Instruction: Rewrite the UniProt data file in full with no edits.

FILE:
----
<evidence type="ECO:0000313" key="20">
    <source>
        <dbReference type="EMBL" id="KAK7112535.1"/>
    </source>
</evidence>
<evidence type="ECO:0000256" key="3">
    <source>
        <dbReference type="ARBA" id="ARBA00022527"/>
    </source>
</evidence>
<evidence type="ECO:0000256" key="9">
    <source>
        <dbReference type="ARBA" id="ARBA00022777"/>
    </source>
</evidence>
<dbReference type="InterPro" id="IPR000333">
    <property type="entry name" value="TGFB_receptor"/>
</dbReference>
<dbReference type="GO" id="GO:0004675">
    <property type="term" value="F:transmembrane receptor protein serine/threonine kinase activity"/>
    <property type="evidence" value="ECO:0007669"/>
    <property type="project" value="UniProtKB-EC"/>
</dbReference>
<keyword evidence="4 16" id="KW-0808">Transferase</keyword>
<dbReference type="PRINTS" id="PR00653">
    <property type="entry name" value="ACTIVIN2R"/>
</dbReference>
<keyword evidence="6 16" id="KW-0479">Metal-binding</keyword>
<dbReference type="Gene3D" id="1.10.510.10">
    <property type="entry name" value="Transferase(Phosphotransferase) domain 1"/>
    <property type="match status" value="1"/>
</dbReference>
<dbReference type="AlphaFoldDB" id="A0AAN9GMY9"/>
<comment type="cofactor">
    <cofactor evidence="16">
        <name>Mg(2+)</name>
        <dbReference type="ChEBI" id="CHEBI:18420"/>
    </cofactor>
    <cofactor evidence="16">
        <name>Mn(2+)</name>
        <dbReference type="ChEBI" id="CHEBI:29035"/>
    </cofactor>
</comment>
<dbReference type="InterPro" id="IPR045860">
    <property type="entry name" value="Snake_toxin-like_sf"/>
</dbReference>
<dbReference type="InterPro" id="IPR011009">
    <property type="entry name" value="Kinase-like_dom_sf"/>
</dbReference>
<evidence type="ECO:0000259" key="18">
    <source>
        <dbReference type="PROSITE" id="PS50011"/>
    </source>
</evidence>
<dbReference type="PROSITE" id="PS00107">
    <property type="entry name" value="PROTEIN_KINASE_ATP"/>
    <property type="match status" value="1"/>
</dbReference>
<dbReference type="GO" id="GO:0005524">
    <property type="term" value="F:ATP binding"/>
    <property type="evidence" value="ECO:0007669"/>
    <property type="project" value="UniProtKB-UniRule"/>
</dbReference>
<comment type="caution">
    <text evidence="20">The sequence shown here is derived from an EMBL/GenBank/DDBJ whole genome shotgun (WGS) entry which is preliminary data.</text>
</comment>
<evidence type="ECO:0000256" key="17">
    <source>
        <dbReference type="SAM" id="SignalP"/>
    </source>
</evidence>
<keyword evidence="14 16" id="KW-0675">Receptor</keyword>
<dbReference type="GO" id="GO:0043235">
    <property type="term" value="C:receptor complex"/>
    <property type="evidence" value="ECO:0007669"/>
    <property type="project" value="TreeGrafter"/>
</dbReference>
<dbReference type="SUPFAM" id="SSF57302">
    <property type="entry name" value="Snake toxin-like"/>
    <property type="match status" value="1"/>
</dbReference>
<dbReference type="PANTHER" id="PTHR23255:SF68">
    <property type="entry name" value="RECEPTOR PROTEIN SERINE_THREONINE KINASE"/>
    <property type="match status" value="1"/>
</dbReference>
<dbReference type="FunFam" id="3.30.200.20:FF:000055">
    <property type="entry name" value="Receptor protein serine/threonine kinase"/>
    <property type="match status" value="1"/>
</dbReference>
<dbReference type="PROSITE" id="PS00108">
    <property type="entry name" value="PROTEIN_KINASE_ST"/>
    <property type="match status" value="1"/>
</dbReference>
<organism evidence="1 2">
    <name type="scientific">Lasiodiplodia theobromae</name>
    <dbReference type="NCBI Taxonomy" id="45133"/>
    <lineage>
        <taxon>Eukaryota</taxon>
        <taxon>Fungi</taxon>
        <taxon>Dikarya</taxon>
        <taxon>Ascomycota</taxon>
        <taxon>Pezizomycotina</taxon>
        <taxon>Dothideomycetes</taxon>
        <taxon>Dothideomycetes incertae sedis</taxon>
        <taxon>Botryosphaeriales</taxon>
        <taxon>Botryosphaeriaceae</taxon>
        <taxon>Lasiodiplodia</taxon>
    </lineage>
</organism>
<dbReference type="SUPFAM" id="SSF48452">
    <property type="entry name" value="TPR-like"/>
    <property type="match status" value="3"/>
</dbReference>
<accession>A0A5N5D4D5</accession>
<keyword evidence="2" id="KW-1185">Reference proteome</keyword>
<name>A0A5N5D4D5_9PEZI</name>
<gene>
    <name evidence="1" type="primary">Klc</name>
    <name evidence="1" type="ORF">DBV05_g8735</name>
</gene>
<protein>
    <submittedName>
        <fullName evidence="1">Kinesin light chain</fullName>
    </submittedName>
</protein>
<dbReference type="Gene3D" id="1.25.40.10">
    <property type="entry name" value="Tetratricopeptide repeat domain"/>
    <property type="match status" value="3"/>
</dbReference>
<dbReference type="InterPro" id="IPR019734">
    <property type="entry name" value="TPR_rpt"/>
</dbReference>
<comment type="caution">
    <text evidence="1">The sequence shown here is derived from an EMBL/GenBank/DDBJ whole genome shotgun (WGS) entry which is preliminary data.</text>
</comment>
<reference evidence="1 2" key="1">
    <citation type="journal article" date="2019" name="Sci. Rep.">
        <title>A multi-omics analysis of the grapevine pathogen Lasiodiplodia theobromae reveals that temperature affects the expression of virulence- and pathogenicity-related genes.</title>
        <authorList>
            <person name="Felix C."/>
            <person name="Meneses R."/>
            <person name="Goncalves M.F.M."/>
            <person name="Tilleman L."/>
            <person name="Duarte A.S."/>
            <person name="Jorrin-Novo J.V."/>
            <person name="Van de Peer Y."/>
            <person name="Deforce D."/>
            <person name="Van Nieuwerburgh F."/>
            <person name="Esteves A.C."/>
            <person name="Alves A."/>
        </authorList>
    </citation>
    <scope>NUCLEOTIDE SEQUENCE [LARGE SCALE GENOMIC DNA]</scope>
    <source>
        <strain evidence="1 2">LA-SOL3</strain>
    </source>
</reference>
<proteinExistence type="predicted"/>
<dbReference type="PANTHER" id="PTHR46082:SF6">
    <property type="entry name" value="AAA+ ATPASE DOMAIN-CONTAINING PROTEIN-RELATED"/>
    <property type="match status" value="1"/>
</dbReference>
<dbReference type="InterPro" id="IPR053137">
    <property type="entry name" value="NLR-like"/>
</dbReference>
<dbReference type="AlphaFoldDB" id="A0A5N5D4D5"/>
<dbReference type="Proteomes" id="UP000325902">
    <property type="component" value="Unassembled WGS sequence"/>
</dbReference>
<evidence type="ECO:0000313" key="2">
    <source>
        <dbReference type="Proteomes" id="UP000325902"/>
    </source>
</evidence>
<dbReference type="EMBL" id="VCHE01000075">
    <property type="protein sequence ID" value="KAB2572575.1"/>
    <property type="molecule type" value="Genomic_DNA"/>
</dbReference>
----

<evidence type="ECO:0000313" key="20">
    <source>
        <dbReference type="EMBL" id="KAK7112535.1"/>
    </source>
</evidence>
<evidence type="ECO:0000256" key="3">
    <source>
        <dbReference type="ARBA" id="ARBA00022527"/>
    </source>
</evidence>
<evidence type="ECO:0000256" key="9">
    <source>
        <dbReference type="ARBA" id="ARBA00022777"/>
    </source>
</evidence>
<dbReference type="InterPro" id="IPR000333">
    <property type="entry name" value="TGFB_receptor"/>
</dbReference>
<dbReference type="GO" id="GO:0004675">
    <property type="term" value="F:transmembrane receptor protein serine/threonine kinase activity"/>
    <property type="evidence" value="ECO:0007669"/>
    <property type="project" value="UniProtKB-EC"/>
</dbReference>
<keyword evidence="4 16" id="KW-0808">Transferase</keyword>
<dbReference type="PRINTS" id="PR00653">
    <property type="entry name" value="ACTIVIN2R"/>
</dbReference>
<keyword evidence="6 16" id="KW-0479">Metal-binding</keyword>
<dbReference type="Gene3D" id="1.10.510.10">
    <property type="entry name" value="Transferase(Phosphotransferase) domain 1"/>
    <property type="match status" value="1"/>
</dbReference>
<dbReference type="AlphaFoldDB" id="A0AAN9GMY9"/>
<comment type="cofactor">
    <cofactor evidence="16">
        <name>Mg(2+)</name>
        <dbReference type="ChEBI" id="CHEBI:18420"/>
    </cofactor>
    <cofactor evidence="16">
        <name>Mn(2+)</name>
        <dbReference type="ChEBI" id="CHEBI:29035"/>
    </cofactor>
</comment>
<dbReference type="InterPro" id="IPR045860">
    <property type="entry name" value="Snake_toxin-like_sf"/>
</dbReference>
<dbReference type="InterPro" id="IPR011009">
    <property type="entry name" value="Kinase-like_dom_sf"/>
</dbReference>
<evidence type="ECO:0000259" key="18">
    <source>
        <dbReference type="PROSITE" id="PS50011"/>
    </source>
</evidence>
<dbReference type="PROSITE" id="PS00107">
    <property type="entry name" value="PROTEIN_KINASE_ATP"/>
    <property type="match status" value="1"/>
</dbReference>
<dbReference type="GO" id="GO:0005524">
    <property type="term" value="F:ATP binding"/>
    <property type="evidence" value="ECO:0007669"/>
    <property type="project" value="UniProtKB-UniRule"/>
</dbReference>
<comment type="caution">
    <text evidence="20">The sequence shown here is derived from an EMBL/GenBank/DDBJ whole genome shotgun (WGS) entry which is preliminary data.</text>
</comment>
<evidence type="ECO:0000256" key="17">
    <source>
        <dbReference type="SAM" id="SignalP"/>
    </source>
</evidence>
<keyword evidence="14 16" id="KW-0675">Receptor</keyword>
<dbReference type="GO" id="GO:0043235">
    <property type="term" value="C:receptor complex"/>
    <property type="evidence" value="ECO:0007669"/>
    <property type="project" value="TreeGrafter"/>
</dbReference>
<dbReference type="SUPFAM" id="SSF57302">
    <property type="entry name" value="Snake toxin-like"/>
    <property type="match status" value="1"/>
</dbReference>
<dbReference type="PANTHER" id="PTHR23255:SF68">
    <property type="entry name" value="RECEPTOR PROTEIN SERINE_THREONINE KINASE"/>
    <property type="match status" value="1"/>
</dbReference>
<dbReference type="FunFam" id="3.30.200.20:FF:000055">
    <property type="entry name" value="Receptor protein serine/threonine kinase"/>
    <property type="match status" value="1"/>
</dbReference>
<dbReference type="PROSITE" id="PS00108">
    <property type="entry name" value="PROTEIN_KINASE_ST"/>
    <property type="match status" value="1"/>
</dbReference>
<organism evidence="1 2">
    <name type="scientific">Lasiodiplodia theobromae</name>
    <dbReference type="NCBI Taxonomy" id="45133"/>
    <lineage>
        <taxon>Eukaryota</taxon>
        <taxon>Fungi</taxon>
        <taxon>Dikarya</taxon>
        <taxon>Ascomycota</taxon>
        <taxon>Pezizomycotina</taxon>
        <taxon>Dothideomycetes</taxon>
        <taxon>Dothideomycetes incertae sedis</taxon>
        <taxon>Botryosphaeriales</taxon>
        <taxon>Botryosphaeriaceae</taxon>
        <taxon>Lasiodiplodia</taxon>
    </lineage>
</organism>
<dbReference type="SUPFAM" id="SSF48452">
    <property type="entry name" value="TPR-like"/>
    <property type="match status" value="3"/>
</dbReference>
<accession>A0A5N5D4D5</accession>
<keyword evidence="2" id="KW-1185">Reference proteome</keyword>
<name>A0A5N5D4D5_9PEZI</name>
<gene>
    <name evidence="1" type="primary">Klc</name>
    <name evidence="1" type="ORF">DBV05_g8735</name>
</gene>
<protein>
    <submittedName>
        <fullName evidence="1">Kinesin light chain</fullName>
    </submittedName>
</protein>
<dbReference type="Gene3D" id="1.25.40.10">
    <property type="entry name" value="Tetratricopeptide repeat domain"/>
    <property type="match status" value="3"/>
</dbReference>
<dbReference type="InterPro" id="IPR019734">
    <property type="entry name" value="TPR_rpt"/>
</dbReference>
<comment type="caution">
    <text evidence="1">The sequence shown here is derived from an EMBL/GenBank/DDBJ whole genome shotgun (WGS) entry which is preliminary data.</text>
</comment>
<reference evidence="1 2" key="1">
    <citation type="journal article" date="2019" name="Sci. Rep.">
        <title>A multi-omics analysis of the grapevine pathogen Lasiodiplodia theobromae reveals that temperature affects the expression of virulence- and pathogenicity-related genes.</title>
        <authorList>
            <person name="Felix C."/>
            <person name="Meneses R."/>
            <person name="Goncalves M.F.M."/>
            <person name="Tilleman L."/>
            <person name="Duarte A.S."/>
            <person name="Jorrin-Novo J.V."/>
            <person name="Van de Peer Y."/>
            <person name="Deforce D."/>
            <person name="Van Nieuwerburgh F."/>
            <person name="Esteves A.C."/>
            <person name="Alves A."/>
        </authorList>
    </citation>
    <scope>NUCLEOTIDE SEQUENCE [LARGE SCALE GENOMIC DNA]</scope>
    <source>
        <strain evidence="1 2">LA-SOL3</strain>
    </source>
</reference>
<proteinExistence type="predicted"/>
<dbReference type="PANTHER" id="PTHR46082:SF6">
    <property type="entry name" value="AAA+ ATPASE DOMAIN-CONTAINING PROTEIN-RELATED"/>
    <property type="match status" value="1"/>
</dbReference>
<dbReference type="InterPro" id="IPR053137">
    <property type="entry name" value="NLR-like"/>
</dbReference>
<dbReference type="AlphaFoldDB" id="A0A5N5D4D5"/>
<dbReference type="Proteomes" id="UP000325902">
    <property type="component" value="Unassembled WGS sequence"/>
</dbReference>
<evidence type="ECO:0000313" key="2">
    <source>
        <dbReference type="Proteomes" id="UP000325902"/>
    </source>
</evidence>
<dbReference type="EMBL" id="VCHE01000075">
    <property type="protein sequence ID" value="KAB2572575.1"/>
    <property type="molecule type" value="Genomic_DNA"/>
</dbReference>